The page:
Making Lemonade: Building on Life’s Challenges

Almost everyone has heard the saying, “When life sends you lemons, make lemonade.” In 2007, I received a bushel-full of lemons: the death of my daughter, death of my father-in-law, death of my brother and only sibling, death of my former son-in-law, and becoming guardian of 15-year-old grandchildren.

Six years have passed since I suffered these multiple losses. Now I’m able to see my recovery journey more clearly. To be honest, I’ve surprised myself. Where did the courage come from? How did I make lemonade?

First, I made a conscious decision to choose happiness. At my age and stage of life, I knew happiness was a choice, not an accident. Death was not going to defeat me and life was going to be the winner. Raising my grandchildren was my new life mission, a mission my husband shared. At the time, neither my husband nor I knew raising grandkids would tug us out of grief and push us towards the future.

I made lemonade by accepting emotional pain, and it was crushing. Pain seeped into every thought, every limb, every bone, every cell. Yet deep in my soul, I knew my recovery journey started with pain. It wasn’t an easy starting place, yet was a place to “park” for a while. Meditation, prayer, and quiet helped me cope with the pain of grief, and I think they will help you.

I made quiet time part of each day. When someone we love dies, we tend to avoid silence because we don’t want to be alone with our thoughts. Truth is, we can never outrun grief and it will find us sooner or later. Silence helped me find the answers to questions, identify the action steps I needed to take, and craft a new ife. In the silence I found a wellspring of strength to draw upon again and again.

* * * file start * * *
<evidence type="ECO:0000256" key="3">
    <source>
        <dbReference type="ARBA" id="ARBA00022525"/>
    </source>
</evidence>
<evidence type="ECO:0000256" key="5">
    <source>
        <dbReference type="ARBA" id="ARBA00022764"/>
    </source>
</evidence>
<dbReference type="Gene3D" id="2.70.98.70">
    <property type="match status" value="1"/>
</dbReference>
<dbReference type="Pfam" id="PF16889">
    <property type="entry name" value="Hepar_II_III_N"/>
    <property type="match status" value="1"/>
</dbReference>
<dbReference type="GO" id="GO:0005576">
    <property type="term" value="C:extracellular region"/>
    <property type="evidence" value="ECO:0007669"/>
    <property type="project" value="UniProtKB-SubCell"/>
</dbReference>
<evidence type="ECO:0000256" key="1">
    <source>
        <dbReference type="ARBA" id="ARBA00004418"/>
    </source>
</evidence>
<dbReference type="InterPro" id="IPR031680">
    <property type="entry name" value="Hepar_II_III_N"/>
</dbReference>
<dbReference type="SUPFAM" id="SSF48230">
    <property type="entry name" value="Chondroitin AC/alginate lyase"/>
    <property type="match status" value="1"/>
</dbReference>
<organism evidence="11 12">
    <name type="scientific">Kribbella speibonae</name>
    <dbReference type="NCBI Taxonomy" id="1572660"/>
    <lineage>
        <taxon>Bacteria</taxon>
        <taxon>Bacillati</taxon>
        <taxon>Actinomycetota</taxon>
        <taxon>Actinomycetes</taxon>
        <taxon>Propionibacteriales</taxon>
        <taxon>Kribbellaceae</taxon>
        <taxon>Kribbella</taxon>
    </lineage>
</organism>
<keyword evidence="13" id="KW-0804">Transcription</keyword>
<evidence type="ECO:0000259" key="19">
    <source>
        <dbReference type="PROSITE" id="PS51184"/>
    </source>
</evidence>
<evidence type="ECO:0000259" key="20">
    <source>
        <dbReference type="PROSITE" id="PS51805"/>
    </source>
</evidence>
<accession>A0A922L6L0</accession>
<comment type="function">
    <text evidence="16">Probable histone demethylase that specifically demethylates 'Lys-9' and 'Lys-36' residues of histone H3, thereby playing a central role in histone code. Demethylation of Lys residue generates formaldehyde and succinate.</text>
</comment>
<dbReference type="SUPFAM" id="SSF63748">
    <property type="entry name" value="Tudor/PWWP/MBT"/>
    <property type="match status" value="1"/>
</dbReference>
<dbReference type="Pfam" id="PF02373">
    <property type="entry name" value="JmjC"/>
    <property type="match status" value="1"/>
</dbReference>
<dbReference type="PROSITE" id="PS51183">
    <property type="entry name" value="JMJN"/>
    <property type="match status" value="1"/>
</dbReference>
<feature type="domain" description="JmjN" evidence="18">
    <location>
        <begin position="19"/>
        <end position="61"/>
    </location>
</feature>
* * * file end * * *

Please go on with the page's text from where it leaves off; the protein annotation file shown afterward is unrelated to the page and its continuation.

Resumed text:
Writing was my first action step and, like grandparenting, it pushed me towards the future. When people ask me how I became happy again, my first answer is “writing.” If you’re overwhelmed by grief now, I hope you will write in a journal, write poetry, or a book about your journey. Affirmation-writing may also help you.

Speaking about loss, grief, and grief recovery was another way I made lemonade. I’ve spoken to church groups, service groups, regional and national conferences. You may be at a point in your grief journey when you’re able to share your story. Stories link us together and give us strength. My speaking experiences have led to new friendships and I treasure every one.

Making lemonade also meant I was going to enjoy the miracle of my life. I’m alive and still have time to do some of the things I want to do. The greatest joy of my life, other than marrying my husband and having two daughters, has been watching my grandchildren grow into responsible, caring, motivated adults. They are finishing their junior years in college and my husband and I plan to be at their graduations.

Your lemonade recipe may differ from mine. Instead of writing, you may join a support group, read books about grief reconciliation and recovery, participate in blogs, take a course, attend a conference, or join a national organization, such as The Compassionate Friends. Though our recipes differ, making lemonade means you’re doing your grief work and taking care of yourself.

Let’s make lemonade together!

Copyright 2013 by Harriett Hodgson

Harriet Hodgson